Initially, it seems quite daunting to set up your kitchen for gluten-free cooking, but these easy steps will convert your kitchen into a gluten-free haven where you can have your own section for gluten-free cooking, at the same time, continue on with the rest of your household’s gluten diet.

The first step to setting up your kitchen is to assign a “gluten-free” section where gluten ingredients won’t get mixed up with your precious gluten-free supplies. I clearly label my different gluten-free flours and blends in reusable containers and have them displayed on a dedicated shelf together with my raising agents and binders. I have a deep plastic drawer that is packed to the brim with gluten-free dried goods like pasta shapes, lasagne sheets, rice noodles, rice paper, corn tortillas etc.

The next step is deciding which gluten-free products are to be homemade or store-bought. I realise this depends on what products are available in your country of residence, which is why I would like to help you throughout my blog with homemade recipes for flour blends, a variety of bread, savoury crackers, sweet biscuits, breadcrumbs, pie biscuit crumbs, stock bases, pasta, corn tortillas, pizza bases, bagels, seasonings and plenty more.

The final step is to allocate an area or a drawer in your freezer to store freezer-safe gluten-free ingredients and meals. My top items are breadcrumbs, slices of bread to toast, bread rolls, homemade stocks and uncooked cookie dough balls.

Gluten-Free Plain FlourGluten-Free Plain Flour Blend
Gluten-Free Bread FlourGluten-Free Bread Flour Blend
Gluten-Free Baking PowderGluten-free Baking Powder
Xanthan Gum/Psyllium Husk Powder (Binders)
Baking Soda/Bicarb of Soda/Natron
Cream of Tartar/Weinstein Backpulver
Chickpea/Gram/Besan FlourChickpea/Gram/Besan Flour
Chestnut FlourChestnut Flour
Rice Flour (White & Brown)Rice Flour
Almond FlourAlmond Flour (peeled almonds)
Almond MealGround Almonds (unpeeled almonds)
Coconut FlourCoconut Flour
Tapioca Starch
Potato Starch
Corn Flour
Masa Harina (Mexican Corn Flour)
Polenta (Yellow Corn Flour)
Savoury CrackersHomemade Savoury Crackers
Sweet Biscuits/CookiesHomemade Biscuits
Digestive biscuit Crumbs for piesHomemade Digestive/Graham Cracker-style Crumbs
Gluten-free Oats
Oat FlourOat Flour
Dried Lasagne SheetsFresh Lasagne Sheets
Dried FettucciniFresh Fettuccini
Ravioli PastaFresh Ravioli Pasta
GnocchiFresh Potato/Pumpkin/Spinach Gnocchi
Dried Pasta Shells
Granola/MuesliGranola/Oat Muesli
Sliced BreadSandwich Bread
Bread RollsBread Rolls
Tortilla WrapsCorn Tortilla Wraps
Ready-made Pizza base/mixHomemade Pizza Base
BreadcrumbsBreadcrumbs (White/Brown)
Spice BlendsHomemade Spice Blends
Tamari Soya Sauce
Rice – Long/short grain, Jasmine, Basmati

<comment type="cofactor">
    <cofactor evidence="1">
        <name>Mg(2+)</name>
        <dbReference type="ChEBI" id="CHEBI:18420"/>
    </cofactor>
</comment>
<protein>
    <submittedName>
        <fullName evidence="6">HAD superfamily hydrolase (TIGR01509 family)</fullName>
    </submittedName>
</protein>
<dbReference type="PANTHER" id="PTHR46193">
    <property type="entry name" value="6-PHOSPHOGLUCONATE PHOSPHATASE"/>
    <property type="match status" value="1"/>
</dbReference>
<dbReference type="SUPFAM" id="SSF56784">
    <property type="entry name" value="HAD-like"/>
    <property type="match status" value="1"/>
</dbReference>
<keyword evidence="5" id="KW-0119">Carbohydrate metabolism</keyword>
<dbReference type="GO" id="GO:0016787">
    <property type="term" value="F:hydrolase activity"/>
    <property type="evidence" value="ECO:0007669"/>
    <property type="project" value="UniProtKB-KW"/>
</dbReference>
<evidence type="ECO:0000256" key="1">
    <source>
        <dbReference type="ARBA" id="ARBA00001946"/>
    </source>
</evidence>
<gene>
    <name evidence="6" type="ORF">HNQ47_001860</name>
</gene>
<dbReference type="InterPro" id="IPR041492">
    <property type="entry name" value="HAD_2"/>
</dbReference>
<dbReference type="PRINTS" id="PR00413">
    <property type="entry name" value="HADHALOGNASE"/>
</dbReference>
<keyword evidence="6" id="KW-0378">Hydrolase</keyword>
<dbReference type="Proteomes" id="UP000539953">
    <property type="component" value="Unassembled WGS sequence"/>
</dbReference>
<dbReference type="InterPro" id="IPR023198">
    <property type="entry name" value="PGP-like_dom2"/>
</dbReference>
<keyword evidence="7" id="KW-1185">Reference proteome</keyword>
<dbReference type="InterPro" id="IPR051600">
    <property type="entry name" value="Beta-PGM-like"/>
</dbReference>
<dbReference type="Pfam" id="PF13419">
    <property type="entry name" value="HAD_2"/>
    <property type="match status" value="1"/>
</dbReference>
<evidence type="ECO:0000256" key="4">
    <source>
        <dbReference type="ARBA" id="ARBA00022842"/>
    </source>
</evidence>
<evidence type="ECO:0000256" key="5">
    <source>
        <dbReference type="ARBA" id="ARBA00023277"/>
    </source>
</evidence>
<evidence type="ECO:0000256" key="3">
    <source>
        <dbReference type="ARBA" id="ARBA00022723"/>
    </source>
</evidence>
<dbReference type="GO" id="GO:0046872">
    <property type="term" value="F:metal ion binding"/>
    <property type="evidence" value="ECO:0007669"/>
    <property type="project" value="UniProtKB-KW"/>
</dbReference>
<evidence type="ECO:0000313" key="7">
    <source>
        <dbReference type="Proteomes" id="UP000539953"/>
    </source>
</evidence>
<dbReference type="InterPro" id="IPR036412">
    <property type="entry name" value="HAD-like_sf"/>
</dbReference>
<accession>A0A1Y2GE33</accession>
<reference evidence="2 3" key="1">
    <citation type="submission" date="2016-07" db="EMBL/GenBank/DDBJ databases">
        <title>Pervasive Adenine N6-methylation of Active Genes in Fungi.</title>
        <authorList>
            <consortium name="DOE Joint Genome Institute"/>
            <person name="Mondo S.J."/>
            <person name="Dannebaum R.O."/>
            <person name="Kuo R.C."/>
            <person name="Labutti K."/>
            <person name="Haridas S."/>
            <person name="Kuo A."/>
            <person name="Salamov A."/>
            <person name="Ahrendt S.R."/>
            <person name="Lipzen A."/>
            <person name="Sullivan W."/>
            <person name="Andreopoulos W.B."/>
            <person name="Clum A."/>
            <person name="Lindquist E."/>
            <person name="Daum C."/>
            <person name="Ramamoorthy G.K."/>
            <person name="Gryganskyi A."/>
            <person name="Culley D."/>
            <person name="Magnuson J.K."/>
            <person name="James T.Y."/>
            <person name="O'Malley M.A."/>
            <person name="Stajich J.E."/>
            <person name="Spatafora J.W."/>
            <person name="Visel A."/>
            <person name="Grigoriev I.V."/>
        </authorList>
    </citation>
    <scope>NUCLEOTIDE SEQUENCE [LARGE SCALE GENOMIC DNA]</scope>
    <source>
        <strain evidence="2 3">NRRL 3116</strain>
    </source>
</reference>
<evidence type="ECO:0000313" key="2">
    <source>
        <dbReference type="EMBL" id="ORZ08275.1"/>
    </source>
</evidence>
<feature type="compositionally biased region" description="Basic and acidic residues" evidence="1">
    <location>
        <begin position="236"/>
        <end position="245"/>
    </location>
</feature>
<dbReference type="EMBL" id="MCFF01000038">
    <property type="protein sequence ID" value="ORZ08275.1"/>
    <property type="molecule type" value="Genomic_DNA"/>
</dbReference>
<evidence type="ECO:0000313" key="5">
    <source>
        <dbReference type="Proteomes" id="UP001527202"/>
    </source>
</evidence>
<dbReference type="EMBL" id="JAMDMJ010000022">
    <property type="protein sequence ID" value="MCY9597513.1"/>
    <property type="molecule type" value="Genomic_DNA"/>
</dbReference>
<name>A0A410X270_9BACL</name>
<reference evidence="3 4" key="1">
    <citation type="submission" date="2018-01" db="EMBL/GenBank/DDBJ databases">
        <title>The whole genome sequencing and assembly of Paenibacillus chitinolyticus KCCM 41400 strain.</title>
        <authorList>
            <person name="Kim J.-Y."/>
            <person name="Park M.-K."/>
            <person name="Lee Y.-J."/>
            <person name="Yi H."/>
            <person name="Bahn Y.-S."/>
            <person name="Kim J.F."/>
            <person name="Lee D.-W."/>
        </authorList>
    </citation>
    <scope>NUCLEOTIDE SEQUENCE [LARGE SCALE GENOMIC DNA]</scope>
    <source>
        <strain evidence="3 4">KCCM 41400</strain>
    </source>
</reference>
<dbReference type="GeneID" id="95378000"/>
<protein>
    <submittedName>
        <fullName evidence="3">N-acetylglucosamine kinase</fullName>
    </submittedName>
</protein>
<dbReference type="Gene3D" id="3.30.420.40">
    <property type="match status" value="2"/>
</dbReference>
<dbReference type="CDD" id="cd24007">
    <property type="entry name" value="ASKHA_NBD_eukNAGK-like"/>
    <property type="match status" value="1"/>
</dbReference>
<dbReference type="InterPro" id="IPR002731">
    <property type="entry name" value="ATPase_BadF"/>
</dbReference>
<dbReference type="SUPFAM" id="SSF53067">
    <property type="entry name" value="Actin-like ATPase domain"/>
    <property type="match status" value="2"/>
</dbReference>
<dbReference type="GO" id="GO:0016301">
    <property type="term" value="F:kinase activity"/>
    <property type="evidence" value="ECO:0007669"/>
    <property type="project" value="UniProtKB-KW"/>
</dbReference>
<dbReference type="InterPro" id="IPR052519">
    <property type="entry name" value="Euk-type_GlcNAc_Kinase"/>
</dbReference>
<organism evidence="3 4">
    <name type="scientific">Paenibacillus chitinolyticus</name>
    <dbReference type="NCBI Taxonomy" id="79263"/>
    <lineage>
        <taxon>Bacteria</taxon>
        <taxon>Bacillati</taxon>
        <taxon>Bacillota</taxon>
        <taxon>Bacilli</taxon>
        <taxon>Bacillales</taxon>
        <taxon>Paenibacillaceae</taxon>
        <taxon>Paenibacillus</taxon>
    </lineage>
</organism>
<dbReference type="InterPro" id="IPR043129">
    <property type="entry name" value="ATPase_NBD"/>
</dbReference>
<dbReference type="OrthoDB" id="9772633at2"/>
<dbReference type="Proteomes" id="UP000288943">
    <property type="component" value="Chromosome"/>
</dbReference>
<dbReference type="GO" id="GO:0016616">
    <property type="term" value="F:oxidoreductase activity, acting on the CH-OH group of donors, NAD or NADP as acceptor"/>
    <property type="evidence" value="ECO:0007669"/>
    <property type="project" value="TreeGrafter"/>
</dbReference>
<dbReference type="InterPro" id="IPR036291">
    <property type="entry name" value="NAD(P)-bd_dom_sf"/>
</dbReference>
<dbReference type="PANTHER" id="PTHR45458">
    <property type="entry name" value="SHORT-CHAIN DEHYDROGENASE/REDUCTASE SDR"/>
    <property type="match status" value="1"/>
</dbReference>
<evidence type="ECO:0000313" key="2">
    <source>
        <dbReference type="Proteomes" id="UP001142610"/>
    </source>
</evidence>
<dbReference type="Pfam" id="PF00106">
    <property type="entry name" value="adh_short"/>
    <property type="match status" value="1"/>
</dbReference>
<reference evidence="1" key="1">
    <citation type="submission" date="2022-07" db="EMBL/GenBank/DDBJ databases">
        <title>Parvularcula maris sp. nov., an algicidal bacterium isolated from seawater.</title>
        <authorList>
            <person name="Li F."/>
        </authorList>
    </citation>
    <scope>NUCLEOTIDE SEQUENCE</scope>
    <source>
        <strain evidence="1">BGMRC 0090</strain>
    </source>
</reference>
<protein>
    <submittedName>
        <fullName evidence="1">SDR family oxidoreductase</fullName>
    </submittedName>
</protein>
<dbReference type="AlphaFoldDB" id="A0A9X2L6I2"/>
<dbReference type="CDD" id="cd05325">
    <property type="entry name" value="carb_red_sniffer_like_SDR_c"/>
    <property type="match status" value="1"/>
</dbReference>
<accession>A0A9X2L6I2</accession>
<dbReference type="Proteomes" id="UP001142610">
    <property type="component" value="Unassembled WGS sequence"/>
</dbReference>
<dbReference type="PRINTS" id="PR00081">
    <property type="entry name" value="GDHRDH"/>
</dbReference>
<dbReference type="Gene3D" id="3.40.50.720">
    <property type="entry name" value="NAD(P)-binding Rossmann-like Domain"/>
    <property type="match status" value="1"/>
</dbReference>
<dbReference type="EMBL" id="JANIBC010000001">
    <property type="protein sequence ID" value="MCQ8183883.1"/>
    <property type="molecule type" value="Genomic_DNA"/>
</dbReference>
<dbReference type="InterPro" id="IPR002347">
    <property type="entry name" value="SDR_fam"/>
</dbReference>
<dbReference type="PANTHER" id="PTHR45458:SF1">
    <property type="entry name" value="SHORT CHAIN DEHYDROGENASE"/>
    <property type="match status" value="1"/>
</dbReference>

Arborio, Paella
Dried Stock CubesHomemade Stock Cubes
Chicken/Beef Stock/BrothHomemade Chicken/Beef Stock/Broth
Vegetable StockVegetable Stock Paste (6-month shelf-life, chilled)

There are many different types of gluten-free flours on the market such as amaranth, sorghum, glutinous rice flour, brown rice flour, buckwheat flour, quinoa flour etc. My blog A guide to gluten-free flours, starches and blends explains each flour’s purpose and benefits in gluten-free cooking and baking. Although most of my recipes use homemade gluten-free blends, there are benefits to using certain flours like chestnut flour which makes an amazing savoury tart crust as in my Gluten-free Brie & onion tart, or chickpea flour in Chickpea Dukkah crackers.

Store-bought gluten-free products are a great backup for those time-constraint moments, but they have a tendency to be loaded with sugar and are heavy on the pocket compared to homemade alternatives, which is why I endorse making most of my gluten-free ingredients. Albeit, time-consuming, it’s worth it in the long run. Once you get started with making your own flour blend, then progress to making your homemade bread, followed by your own breadcrumbs and so on. By this stage, you can start generating an impressive line-up of homemade, useful and healthier gluten-free products that can be either stored in a sealed container, refrigerated or frozen for months. You’ll never look back plus the flavour and results are far superior to store-bought.

An important component to a successful bread, pastry or cake/cookie dough is the addition of baking powder and xanthan powder or psyllium husk powder. The baking powder acts as a raising agent and the last two are binders that keep baking mixtures together and add a bouncy (glutinous) feel. Depending on where you live, these two ingredients can be sourced in most health stores, specialist supermarkets or as a last resort, at Amazon. My blog A guide to gluten-free flours, starches and blends explain in more details their importance in baking.

The rest of the ingredients listed on the above checklist are straightforward but elaborated in greater detail if you click on the recipe links next to them.

It has taken me a number of years to understand the chemistry of that “missing gluten” component, but the good news is, it is possible to mimic the taste and texture of many gluten meals and baked items. 

On a final thought, with a bit of practice and patience, you can achieve success in making any of your favourite “gluten” recipes into a gluten-free alternative. If anything, there is so much to choose from and the textures and flavours are so intriguing, you’ll enjoy discovering this gluten-free world!